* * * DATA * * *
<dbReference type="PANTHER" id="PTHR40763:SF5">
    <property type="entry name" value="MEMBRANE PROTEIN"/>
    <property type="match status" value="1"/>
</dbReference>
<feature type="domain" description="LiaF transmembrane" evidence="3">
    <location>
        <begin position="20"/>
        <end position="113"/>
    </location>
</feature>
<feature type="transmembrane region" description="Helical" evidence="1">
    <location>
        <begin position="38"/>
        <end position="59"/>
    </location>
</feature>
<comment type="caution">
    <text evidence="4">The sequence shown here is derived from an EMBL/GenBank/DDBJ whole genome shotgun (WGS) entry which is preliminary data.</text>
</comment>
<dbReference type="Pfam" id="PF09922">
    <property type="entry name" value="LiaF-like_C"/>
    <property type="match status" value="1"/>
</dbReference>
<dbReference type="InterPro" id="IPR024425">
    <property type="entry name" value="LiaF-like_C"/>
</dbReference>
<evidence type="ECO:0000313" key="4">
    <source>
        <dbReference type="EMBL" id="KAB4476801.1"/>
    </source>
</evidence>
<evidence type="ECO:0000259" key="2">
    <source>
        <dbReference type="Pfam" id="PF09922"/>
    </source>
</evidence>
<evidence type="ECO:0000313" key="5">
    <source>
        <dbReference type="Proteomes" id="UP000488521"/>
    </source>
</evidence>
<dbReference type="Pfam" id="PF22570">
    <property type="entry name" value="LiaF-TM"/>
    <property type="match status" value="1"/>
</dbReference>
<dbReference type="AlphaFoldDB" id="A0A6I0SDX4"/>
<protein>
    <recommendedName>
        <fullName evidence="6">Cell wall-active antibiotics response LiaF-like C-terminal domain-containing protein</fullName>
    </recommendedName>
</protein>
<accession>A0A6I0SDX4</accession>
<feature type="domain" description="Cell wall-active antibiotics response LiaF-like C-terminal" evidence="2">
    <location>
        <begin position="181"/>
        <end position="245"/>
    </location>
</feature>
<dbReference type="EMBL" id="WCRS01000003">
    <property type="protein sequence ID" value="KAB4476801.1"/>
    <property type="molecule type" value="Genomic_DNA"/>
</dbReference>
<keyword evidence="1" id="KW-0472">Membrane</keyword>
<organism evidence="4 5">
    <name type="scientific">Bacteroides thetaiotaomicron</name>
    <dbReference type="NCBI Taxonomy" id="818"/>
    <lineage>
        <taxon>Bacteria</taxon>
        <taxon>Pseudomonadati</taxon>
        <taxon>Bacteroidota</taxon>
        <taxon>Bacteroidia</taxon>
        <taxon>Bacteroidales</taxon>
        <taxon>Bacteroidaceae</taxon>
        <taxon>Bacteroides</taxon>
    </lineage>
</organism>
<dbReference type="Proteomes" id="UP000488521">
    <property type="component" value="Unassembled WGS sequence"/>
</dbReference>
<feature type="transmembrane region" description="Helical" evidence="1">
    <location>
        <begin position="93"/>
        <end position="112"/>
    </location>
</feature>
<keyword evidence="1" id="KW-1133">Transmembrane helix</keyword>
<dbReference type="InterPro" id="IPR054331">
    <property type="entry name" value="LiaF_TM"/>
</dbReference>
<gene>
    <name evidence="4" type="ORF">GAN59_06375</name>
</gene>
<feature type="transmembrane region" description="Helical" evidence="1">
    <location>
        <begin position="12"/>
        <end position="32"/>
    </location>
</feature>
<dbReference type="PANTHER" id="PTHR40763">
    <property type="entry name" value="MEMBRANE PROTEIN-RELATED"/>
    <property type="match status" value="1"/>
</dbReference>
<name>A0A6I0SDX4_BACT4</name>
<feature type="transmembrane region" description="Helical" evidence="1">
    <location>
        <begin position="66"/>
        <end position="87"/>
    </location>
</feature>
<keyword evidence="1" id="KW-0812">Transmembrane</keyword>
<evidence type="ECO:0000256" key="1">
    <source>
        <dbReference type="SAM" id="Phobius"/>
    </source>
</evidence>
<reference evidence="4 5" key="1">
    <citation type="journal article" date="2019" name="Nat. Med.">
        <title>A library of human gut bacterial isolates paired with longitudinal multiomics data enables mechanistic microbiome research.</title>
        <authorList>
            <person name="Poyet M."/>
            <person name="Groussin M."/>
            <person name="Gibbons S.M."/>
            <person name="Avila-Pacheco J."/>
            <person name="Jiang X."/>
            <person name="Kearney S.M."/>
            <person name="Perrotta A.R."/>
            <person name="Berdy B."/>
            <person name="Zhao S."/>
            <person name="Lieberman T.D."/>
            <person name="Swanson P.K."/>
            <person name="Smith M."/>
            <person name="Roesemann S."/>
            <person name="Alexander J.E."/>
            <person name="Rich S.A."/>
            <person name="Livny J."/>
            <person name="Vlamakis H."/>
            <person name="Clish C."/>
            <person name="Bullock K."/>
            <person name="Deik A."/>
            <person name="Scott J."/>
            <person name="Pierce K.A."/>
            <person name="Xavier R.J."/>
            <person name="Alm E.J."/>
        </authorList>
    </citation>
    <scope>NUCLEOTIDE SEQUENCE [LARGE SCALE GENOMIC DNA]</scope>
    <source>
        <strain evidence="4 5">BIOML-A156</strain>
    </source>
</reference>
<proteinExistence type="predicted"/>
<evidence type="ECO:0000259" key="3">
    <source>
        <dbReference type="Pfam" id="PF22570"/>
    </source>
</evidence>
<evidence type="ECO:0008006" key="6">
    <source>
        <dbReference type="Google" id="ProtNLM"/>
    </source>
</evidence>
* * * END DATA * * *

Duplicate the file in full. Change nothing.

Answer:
<dbReference type="PANTHER" id="PTHR40763:SF5">
    <property type="entry name" value="MEMBRANE PROTEIN"/>
    <property type="match status" value="1"/>
</dbReference>
<feature type="domain" description="LiaF transmembrane" evidence="3">
    <location>
        <begin position="20"/>
        <end position="113"/>
    </location>
</feature>
<feature type="transmembrane region" description="Helical" evidence="1">
    <location>
        <begin position="38"/>
        <end position="59"/>
    </location>
</feature>
<comment type="caution">
    <text evidence="4">The sequence shown here is derived from an EMBL/GenBank/DDBJ whole genome shotgun (WGS) entry which is preliminary data.</text>
</comment>
<dbReference type="Pfam" id="PF09922">
    <property type="entry name" value="LiaF-like_C"/>
    <property type="match status" value="1"/>
</dbReference>
<dbReference type="InterPro" id="IPR024425">
    <property type="entry name" value="LiaF-like_C"/>
</dbReference>
<evidence type="ECO:0000313" key="4">
    <source>
        <dbReference type="EMBL" id="KAB4476801.1"/>
    </source>
</evidence>
<evidence type="ECO:0000259" key="2">
    <source>
        <dbReference type="Pfam" id="PF09922"/>
    </source>
</evidence>
<evidence type="ECO:0000313" key="5">
    <source>
        <dbReference type="Proteomes" id="UP000488521"/>
    </source>
</evidence>
<dbReference type="Pfam" id="PF22570">
    <property type="entry name" value="LiaF-TM"/>
    <property type="match status" value="1"/>
</dbReference>
<dbReference type="AlphaFoldDB" id="A0A6I0SDX4"/>
<protein>
    <recommendedName>
        <fullName evidence="6">Cell wall-active antibiotics response LiaF-like C-terminal domain-containing protein</fullName>
    </recommendedName>
</protein>
<accession>A0A6I0SDX4</accession>
<feature type="domain" description="Cell wall-active antibiotics response LiaF-like C-terminal" evidence="2">
    <location>
        <begin position="181"/>
        <end position="245"/>
    </location>
</feature>
<dbReference type="EMBL" id="WCRS01000003">
    <property type="protein sequence ID" value="KAB4476801.1"/>
    <property type="molecule type" value="Genomic_DNA"/>
</dbReference>
<keyword evidence="1" id="KW-0472">Membrane</keyword>
<organism evidence="4 5">
    <name type="scientific">Bacteroides thetaiotaomicron</name>
    <dbReference type="NCBI Taxonomy" id="818"/>
    <lineage>
        <taxon>Bacteria</taxon>
        <taxon>Pseudomonadati</taxon>
        <taxon>Bacteroidota</taxon>
        <taxon>Bacteroidia</taxon>
        <taxon>Bacteroidales</taxon>
        <taxon>Bacteroidaceae</taxon>
        <taxon>Bacteroides</taxon>
    </lineage>
</organism>
<dbReference type="Proteomes" id="UP000488521">
    <property type="component" value="Unassembled WGS sequence"/>
</dbReference>
<feature type="transmembrane region" description="Helical" evidence="1">
    <location>
        <begin position="93"/>
        <end position="112"/>
    </location>
</feature>
<keyword evidence="1" id="KW-1133">Transmembrane helix</keyword>
<dbReference type="InterPro" id="IPR054331">
    <property type="entry name" value="LiaF_TM"/>
</dbReference>
<gene>
    <name evidence="4" type="ORF">GAN59_06375</name>
</gene>
<feature type="transmembrane region" description="Helical" evidence="1">
    <location>
        <begin position="12"/>
        <end position="32"/>
    </location>
</feature>
<dbReference type="PANTHER" id="PTHR40763">
    <property type="entry name" value="MEMBRANE PROTEIN-RELATED"/>
    <property type="match status" value="1"/>
</dbReference>
<name>A0A6I0SDX4_BACT4</name>
<feature type="transmembrane region" description="Helical" evidence="1">
    <location>
        <begin position="66"/>
        <end position="87"/>
    </location>
</feature>
<keyword evidence="1" id="KW-0812">Transmembrane</keyword>
<evidence type="ECO:0000256" key="1">
    <source>
        <dbReference type="SAM" id="Phobius"/>
    </source>
</evidence>
<reference evidence="4 5" key="1">
    <citation type="journal article" date="2019" name="Nat. Med.">
        <title>A library of human gut bacterial isolates paired with longitudinal multiomics data enables mechanistic microbiome research.</title>
        <authorList>
            <person name="Poyet M."/>
            <person name="Groussin M."/>
            <person name="Gibbons S.M."/>
            <person name="Avila-Pacheco J."/>
            <person name="Jiang X."/>
            <person name="Kearney S.M."/>
            <person name="Perrotta A.R."/>
            <person name="Berdy B."/>
            <person name="Zhao S."/>
            <person name="Lieberman T.D."/>
            <person name="Swanson P.K."/>
            <person name="Smith M."/>
            <person name="Roesemann S."/>
            <person name="Alexander J.E."/>
            <person name="Rich S.A."/>
            <person name="Livny J."/>
            <person name="Vlamakis H."/>
            <person name="Clish C."/>
            <person name="Bullock K."/>
            <person name="Deik A."/>
            <person name="Scott J."/>
            <person name="Pierce K.A."/>
            <person name="Xavier R.J."/>
            <person name="Alm E.J."/>
        </authorList>
    </citation>
    <scope>NUCLEOTIDE SEQUENCE [LARGE SCALE GENOMIC DNA]</scope>
    <source>
        <strain evidence="4 5">BIOML-A156</strain>
    </source>
</reference>
<proteinExistence type="predicted"/>
<evidence type="ECO:0000259" key="3">
    <source>
        <dbReference type="Pfam" id="PF22570"/>
    </source>
</evidence>
<evidence type="ECO:0008006" key="6">
    <source>
        <dbReference type="Google" id="ProtNLM"/>
    </source>
</evidence>